Button didn’t take his 1st win the easy way either. A blown engine in free practice left his Honda team needing to change the entire unit before qualifying, this left Button down in 14th on the grid after a penalty. Sunday brought rain and for the changeable conditions master Button, it was perfect.

Button made a great start and quickly made his way up into the top 10 before gradually working his way up the order to sit in 2nd behind Fernando Alonso. A safety car helped Button close the gap to the Spaniard, but backmarkers meant he was still 9 seconds down even when the safety car came back into the pits. Button was quicker than Alonso at this stage of the race and was right on his tail the tail prior to Button making a pitstop. The British driver had chosen not to change his intermediate tyres and thus would have to stop again as the track continued to dry. Alonso chosen to stop later and put on dry tyres, meaning all he had to do was catch Button and wait for him to also pit for slicks.

Instead Alonso was out of the race by the time he could get to T3 on his outlap, a loose wheelnut causing his car to spin off into the barriers. Button was given a clear fun to the flag and took Honda’s 1st win in over 39 years.

Heikki Kovalainen – 2008

For Heikki Kovalainen a contract with McLaren-Mercedes promised wins, possibly titles and a lot of trophies. As it was, Kovalainen only managed 1 win and 3 podiums in his 2 years with the Woking based squad. His win came at Hungary in 2008 and was only possible thanks to an enormous slice of luck as well as Kovalainen being in the right place at the right time.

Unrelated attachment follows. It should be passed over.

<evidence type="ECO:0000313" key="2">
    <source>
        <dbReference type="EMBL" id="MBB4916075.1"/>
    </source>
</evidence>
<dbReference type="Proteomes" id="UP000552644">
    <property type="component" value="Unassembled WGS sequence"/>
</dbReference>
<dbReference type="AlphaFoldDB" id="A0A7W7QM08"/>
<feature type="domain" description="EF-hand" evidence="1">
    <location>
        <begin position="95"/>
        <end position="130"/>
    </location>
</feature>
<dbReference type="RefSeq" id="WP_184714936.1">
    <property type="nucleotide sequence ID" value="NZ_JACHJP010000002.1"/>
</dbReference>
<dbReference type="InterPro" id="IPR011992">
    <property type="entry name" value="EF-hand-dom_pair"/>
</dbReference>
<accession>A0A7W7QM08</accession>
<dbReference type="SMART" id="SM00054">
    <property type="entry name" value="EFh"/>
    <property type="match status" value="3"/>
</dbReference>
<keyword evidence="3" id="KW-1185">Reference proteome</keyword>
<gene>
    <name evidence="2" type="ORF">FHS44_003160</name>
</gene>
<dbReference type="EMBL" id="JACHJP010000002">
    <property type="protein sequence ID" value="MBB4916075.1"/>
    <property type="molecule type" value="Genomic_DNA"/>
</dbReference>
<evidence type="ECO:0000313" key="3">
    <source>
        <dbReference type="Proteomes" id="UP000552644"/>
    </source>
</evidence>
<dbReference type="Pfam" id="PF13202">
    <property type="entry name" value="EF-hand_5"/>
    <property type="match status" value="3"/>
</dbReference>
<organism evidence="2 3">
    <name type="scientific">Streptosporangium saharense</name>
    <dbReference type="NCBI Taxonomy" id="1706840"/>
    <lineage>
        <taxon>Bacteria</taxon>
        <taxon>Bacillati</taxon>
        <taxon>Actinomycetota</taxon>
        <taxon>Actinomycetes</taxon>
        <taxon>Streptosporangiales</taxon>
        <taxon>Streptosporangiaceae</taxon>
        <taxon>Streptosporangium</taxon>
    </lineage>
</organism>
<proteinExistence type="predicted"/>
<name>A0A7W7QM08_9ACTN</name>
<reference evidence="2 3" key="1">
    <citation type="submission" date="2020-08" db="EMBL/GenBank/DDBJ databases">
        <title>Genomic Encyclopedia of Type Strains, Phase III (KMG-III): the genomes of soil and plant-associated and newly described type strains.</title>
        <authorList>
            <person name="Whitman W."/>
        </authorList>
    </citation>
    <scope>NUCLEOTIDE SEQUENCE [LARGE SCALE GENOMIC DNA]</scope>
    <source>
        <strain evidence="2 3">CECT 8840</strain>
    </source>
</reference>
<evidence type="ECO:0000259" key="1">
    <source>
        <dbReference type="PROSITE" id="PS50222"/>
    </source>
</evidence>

It was a McLaren 1-2 on the grid and a McLaren 2-3 by T2 on lap 1. Felipe Massa got the jump on poleman Lewis Hamilton and Kovalainen to lead. The Ferrari driver built up a gap and took Hamilton with him, leaving Kovalainen in a distant 3rd.

Later in the race Hamilton flat-spotted his front-left tyre in his desperation to keep up with Massa. This tyre eventually would deflate and dropped him out of contention to win the race. Kovalainen moved up to 2nd, but was a long way behind leader Massa. Then just 3 laps left Massa’s engine blew up as he went down the start-finish straight. Suddenly Kovalainen was leading and had a 10+ second gap to the Toyota of Timo Glock in 2nd.

Kovalainen thus became the 4th Finnish driver to win a grand prix, after Keke Rosberg, Mika Hakkinen and Kimi Raikkonen. Kovalainen would only visit the podium once more in his career after his win, at the Italian Grand Prix the same year where he finished 2nd. He was the 30th driver in F1 history to remain a ‘one-win wonder and was actually the 100th different driver to win an F1 championship race.

2021 London ePrix Stat Breakdown

2021 London ePrix Stat Breakdown

A crazy Formula E season continued to entertain as the series returned to London at the weekend. Read on as Laura Leslie runs down the best stats.